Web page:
Pharmacy Career Research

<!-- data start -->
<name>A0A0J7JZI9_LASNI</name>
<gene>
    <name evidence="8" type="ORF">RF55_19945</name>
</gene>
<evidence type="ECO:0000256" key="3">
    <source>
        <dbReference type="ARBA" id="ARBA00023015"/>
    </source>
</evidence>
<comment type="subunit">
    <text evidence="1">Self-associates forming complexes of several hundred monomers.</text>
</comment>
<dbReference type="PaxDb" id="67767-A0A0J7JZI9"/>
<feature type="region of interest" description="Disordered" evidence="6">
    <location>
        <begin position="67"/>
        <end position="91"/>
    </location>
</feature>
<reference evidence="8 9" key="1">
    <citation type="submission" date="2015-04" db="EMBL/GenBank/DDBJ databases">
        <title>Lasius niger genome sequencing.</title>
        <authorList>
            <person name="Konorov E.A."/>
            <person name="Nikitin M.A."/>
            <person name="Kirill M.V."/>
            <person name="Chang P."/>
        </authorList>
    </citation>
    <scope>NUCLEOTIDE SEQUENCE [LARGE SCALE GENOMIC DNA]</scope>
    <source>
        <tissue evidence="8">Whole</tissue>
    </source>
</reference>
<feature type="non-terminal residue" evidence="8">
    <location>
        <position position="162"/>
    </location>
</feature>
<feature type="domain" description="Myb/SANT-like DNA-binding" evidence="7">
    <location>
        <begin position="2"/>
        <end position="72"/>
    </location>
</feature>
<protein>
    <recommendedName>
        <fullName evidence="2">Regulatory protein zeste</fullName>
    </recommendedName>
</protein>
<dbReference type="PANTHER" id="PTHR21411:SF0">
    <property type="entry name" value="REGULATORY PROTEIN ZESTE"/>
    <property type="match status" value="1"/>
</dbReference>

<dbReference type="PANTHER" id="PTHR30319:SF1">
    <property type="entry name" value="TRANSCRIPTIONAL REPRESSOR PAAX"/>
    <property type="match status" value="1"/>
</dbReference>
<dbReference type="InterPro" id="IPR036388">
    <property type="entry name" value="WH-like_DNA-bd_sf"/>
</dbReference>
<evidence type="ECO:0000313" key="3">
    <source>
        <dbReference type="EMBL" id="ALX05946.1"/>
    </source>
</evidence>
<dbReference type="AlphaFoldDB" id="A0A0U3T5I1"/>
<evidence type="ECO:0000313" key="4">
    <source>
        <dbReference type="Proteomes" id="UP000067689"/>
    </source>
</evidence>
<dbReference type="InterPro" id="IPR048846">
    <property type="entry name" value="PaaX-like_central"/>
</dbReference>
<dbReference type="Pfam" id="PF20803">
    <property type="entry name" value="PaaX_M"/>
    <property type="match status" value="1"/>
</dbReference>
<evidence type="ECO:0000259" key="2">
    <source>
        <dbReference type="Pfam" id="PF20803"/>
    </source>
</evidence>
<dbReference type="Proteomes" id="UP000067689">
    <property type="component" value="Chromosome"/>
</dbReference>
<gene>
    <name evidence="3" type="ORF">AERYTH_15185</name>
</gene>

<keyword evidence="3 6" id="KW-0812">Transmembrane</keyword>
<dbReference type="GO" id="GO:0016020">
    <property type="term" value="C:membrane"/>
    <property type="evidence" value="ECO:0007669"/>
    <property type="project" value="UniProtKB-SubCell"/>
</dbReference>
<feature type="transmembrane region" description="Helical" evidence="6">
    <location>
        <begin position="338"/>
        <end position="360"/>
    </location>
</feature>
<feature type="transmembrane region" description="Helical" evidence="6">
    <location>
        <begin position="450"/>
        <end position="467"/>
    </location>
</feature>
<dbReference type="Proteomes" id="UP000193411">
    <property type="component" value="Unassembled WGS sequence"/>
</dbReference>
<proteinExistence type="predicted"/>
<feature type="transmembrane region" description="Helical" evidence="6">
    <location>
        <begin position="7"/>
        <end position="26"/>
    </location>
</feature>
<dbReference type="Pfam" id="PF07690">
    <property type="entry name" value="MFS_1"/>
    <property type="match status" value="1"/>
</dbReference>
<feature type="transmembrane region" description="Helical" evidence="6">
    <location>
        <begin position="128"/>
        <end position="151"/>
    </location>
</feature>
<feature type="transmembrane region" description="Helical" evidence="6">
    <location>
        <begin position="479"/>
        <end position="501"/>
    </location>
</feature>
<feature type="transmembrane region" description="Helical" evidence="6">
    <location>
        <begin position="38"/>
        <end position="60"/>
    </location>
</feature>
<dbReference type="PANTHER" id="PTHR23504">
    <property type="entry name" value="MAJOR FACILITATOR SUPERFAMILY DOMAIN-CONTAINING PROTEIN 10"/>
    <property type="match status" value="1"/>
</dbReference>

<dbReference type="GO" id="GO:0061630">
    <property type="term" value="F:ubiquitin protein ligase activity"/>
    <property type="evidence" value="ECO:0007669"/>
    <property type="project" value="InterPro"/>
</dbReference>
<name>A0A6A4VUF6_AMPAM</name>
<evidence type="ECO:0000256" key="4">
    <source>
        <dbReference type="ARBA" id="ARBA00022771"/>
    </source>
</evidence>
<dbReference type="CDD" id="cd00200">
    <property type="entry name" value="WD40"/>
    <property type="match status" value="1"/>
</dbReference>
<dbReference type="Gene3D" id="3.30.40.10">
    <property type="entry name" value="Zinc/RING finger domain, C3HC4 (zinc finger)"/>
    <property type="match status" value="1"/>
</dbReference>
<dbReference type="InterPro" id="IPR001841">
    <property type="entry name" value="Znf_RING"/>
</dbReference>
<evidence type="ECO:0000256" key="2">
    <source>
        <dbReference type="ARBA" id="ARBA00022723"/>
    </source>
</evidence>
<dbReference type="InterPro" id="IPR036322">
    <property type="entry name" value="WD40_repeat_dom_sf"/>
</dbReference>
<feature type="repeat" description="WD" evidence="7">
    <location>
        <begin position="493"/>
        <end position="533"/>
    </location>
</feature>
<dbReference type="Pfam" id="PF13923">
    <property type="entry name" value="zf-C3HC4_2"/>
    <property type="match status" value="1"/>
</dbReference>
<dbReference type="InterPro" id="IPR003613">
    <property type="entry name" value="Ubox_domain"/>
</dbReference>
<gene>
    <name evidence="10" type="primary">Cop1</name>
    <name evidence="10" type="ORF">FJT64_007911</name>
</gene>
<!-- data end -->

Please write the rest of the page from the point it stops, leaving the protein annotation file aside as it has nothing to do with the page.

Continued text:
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A pharmacist is a healthcare professional who is an expert on pharmaceutical drugs and how they act to fight disease and improve the health of the patient. Pharmacists are responsible for the implementation of drug therapy with the intention of improving the quality of a patient’s life. Some examples of such improvements include curing diseases, reducing or eliminating a patient’s symptoms, slowing the process of a disease, and preventing disease. A pharmacist works with patients and other healthcare professionals in order to design, implement, and monitor a drug therapy plan specifically designed for that patient. Not only do pharmacists advise doctors and patients on prescription drugs, but they also provide information on the best medications that can be purchased “over the counter”. The most common goal of pharmacists is to move beyond their traditional role of simply dispensing medication and deal with patients more directly and on a more personal level. They strive to be a source of advice on medications for both health-care professionals and patients. They also are dedicated to providing individualized services to patients. Such services include consultations and providing more understandable information about the side effects of the medications that the patient is receiving. The job of a pharmacist consists of many roles. Specific duties vary according to the location of the job for example, community or retail pharmacists counsel patients, answer questions, provide information on over the counter drugs, make drug recommendations, provide advice medical equipment and home health-care supplies, and, possibly, complete insurance forms and other paperwork. Community pharmacists may sell non-health related merchandise, and also hire and/or supervise other employees. Some community pharmacists provide specialized services such as helping patients with diabetes, asthma, smoking cessation, or high blood pressure. In hospitals and clinics, besides dispensing medications, pharmacists advise medical staff on selection of drugs, make sterile solutions, purchase medical supplies, counsel patients on drug use, and evaluate drug use patterns and outcomes. They are also responsible for assessing, planning, and monitoring drug therapy for patients. Pharmacists who participate in home healthcare are responsible for monitoring drug regimens and preparing infusions and other medications for home use. Pharmacists are responsible for knowing how their patients manage their medication, they then analyze this regiment searching for problems. Next they determine and implement solutions for these problems and monitor their outcomes. Pharmacists are also responsible for dispensing drugs and providing information about them. Pharmacists must understand drug use, clinical effects, and drug composition (chemical, biological, and physical properties). The pharmacist’s role of making actual pharmaceutical agents is dwindling; and it is now a very small role due to pharmaceutical companies who make the drugs for them. Pharmacists are responsible for the accuracy of every prescription, lately they have been relying on pharmacy technicians and aides to assist them; pharmacists delegate tasks and supervise their outcomes. Finally, pharmacists are responsible for maintaining patient medication profiles in order to advise doctors on prescribing new medication. With the broad expanse of options that the pharmaceutical field exhibits, I have yet to make a decision on the exact field I hope to enter. Students who desire pursuing a career in pharmacy should achieve scientific aptitude, have good communication skills, a desire to help others, and conscientiousness. There are two entry-level degrees available for such students: a Bachelor of Science degree (BS) in pharmacy, or a PharmD. The BS takes five years to complete and will be obsolete after 2005. The PharmD is a six year program that makes the pharmacists most knowledgeable on medications and their...
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